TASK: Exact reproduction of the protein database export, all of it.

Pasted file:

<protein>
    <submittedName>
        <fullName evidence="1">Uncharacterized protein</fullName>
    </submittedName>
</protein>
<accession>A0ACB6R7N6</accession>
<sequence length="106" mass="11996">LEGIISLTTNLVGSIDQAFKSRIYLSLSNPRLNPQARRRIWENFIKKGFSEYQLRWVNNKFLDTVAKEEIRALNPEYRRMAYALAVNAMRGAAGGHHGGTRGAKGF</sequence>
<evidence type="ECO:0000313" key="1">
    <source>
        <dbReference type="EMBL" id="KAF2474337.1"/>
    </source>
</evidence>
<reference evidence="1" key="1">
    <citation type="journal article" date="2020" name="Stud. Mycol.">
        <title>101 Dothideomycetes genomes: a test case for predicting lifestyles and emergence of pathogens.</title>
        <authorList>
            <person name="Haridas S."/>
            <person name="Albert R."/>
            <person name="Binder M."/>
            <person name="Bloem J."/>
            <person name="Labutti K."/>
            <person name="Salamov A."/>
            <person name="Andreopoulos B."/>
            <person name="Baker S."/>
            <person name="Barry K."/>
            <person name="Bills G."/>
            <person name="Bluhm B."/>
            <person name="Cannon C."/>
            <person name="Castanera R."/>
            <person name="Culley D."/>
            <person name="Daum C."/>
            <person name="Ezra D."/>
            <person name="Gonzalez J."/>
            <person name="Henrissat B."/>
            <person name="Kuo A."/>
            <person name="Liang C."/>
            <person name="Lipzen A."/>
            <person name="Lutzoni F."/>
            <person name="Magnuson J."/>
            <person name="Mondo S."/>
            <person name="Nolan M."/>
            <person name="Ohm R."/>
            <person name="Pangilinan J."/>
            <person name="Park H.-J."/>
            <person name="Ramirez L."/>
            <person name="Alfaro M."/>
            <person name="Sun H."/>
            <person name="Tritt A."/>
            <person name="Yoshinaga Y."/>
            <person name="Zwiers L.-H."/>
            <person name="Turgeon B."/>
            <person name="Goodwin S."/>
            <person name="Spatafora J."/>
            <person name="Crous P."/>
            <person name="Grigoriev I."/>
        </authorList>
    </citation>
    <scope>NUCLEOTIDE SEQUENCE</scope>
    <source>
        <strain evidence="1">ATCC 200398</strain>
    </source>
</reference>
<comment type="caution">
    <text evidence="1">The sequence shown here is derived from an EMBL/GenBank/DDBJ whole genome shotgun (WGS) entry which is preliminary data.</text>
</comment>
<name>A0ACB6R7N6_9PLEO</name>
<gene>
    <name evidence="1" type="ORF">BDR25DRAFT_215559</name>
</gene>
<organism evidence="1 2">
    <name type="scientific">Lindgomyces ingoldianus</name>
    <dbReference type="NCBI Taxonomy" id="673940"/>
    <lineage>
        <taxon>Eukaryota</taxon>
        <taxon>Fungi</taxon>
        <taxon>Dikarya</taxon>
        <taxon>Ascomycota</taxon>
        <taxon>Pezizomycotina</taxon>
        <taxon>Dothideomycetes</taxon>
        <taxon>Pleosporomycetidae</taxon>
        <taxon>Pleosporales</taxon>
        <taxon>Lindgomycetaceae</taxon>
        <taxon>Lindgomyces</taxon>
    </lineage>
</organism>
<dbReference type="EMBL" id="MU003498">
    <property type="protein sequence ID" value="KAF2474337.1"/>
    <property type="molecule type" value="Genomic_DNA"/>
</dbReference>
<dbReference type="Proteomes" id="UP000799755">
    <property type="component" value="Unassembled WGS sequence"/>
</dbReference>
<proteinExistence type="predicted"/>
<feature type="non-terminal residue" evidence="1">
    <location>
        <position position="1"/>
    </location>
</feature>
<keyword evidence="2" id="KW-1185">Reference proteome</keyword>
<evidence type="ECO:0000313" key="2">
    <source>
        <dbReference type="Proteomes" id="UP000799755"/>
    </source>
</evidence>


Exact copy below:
<protein>
    <submittedName>
        <fullName evidence="1">Uncharacterized protein</fullName>
    </submittedName>
</protein>
<accession>A0ACB6R7N6</accession>
<sequence length="106" mass="11996">LEGIISLTTNLVGSIDQAFKSRIYLSLSNPRLNPQARRRIWENFIKKGFSEYQLRWVNNKFLDTVAKEEIRALNPEYRRMAYALAVNAMRGAAGGHHGGTRGAKGF</sequence>
<evidence type="ECO:0000313" key="1">
    <source>
        <dbReference type="EMBL" id="KAF2474337.1"/>
    </source>
</evidence>
<reference evidence="1" key="1">
    <citation type="journal article" date="2020" name="Stud. Mycol.">
        <title>101 Dothideomycetes genomes: a test case for predicting lifestyles and emergence of pathogens.</title>
        <authorList>
            <person name="Haridas S."/>
            <person name="Albert R."/>
            <person name="Binder M."/>
            <person name="Bloem J."/>
            <person name="Labutti K."/>
            <person name="Salamov A."/>
            <person name="Andreopoulos B."/>
            <person name="Baker S."/>
            <person name="Barry K."/>
            <person name="Bills G."/>
            <person name="Bluhm B."/>
            <person name="Cannon C."/>
            <person name="Castanera R."/>
            <person name="Culley D."/>
            <person name="Daum C."/>
            <person name="Ezra D."/>
            <person name="Gonzalez J."/>
            <person name="Henrissat B."/>
            <person name="Kuo A."/>
            <person name="Liang C."/>
            <person name="Lipzen A."/>
            <person name="Lutzoni F."/>
            <person name="Magnuson J."/>
            <person name="Mondo S."/>
            <person name="Nolan M."/>
            <person name="Ohm R."/>
            <person name="Pangilinan J."/>
            <person name="Park H.-J."/>
            <person name="Ramirez L."/>
            <person name="Alfaro M."/>
            <person name="Sun H."/>
            <person name="Tritt A."/>
            <person name="Yoshinaga Y."/>
            <person name="Zwiers L.-H."/>
            <person name="Turgeon B."/>
            <person name="Goodwin S."/>
            <person name="Spatafora J."/>
            <person name="Crous P."/>
            <person name="Grigoriev I."/>
        </authorList>
    </citation>
    <scope>NUCLEOTIDE SEQUENCE</scope>
    <source>
        <strain evidence="1">ATCC 200398</strain>
    </source>
</reference>
<comment type="caution">
    <text evidence="1">The sequence shown here is derived from an EMBL/GenBank/DDBJ whole genome shotgun (WGS) entry which is preliminary data.</text>
</comment>
<name>A0ACB6R7N6_9PLEO</name>
<gene>
    <name evidence="1" type="ORF">BDR25DRAFT_215559</name>
</gene>
<organism evidence="1 2">
    <name type="scientific">Lindgomyces ingoldianus</name>
    <dbReference type="NCBI Taxonomy" id="673940"/>
    <lineage>
        <taxon>Eukaryota</taxon>
        <taxon>Fungi</taxon>
        <taxon>Dikarya</taxon>
        <taxon>Ascomycota</taxon>
        <taxon>Pezizomycotina</taxon>
        <taxon>Dothideomycetes</taxon>
        <taxon>Pleosporomycetidae</taxon>
        <taxon>Pleosporales</taxon>
        <taxon>Lindgomycetaceae</taxon>
        <taxon>Lindgomyces</taxon>
    </lineage>
</organism>
<dbReference type="EMBL" id="MU003498">
    <property type="protein sequence ID" value="KAF2474337.1"/>
    <property type="molecule type" value="Genomic_DNA"/>
</dbReference>
<dbReference type="Proteomes" id="UP000799755">
    <property type="component" value="Unassembled WGS sequence"/>
</dbReference>
<proteinExistence type="predicted"/>
<feature type="non-terminal residue" evidence="1">
    <location>
        <position position="1"/>
    </location>
</feature>
<keyword evidence="2" id="KW-1185">Reference proteome</keyword>
<evidence type="ECO:0000313" key="2">
    <source>
        <dbReference type="Proteomes" id="UP000799755"/>
    </source>
</evidence>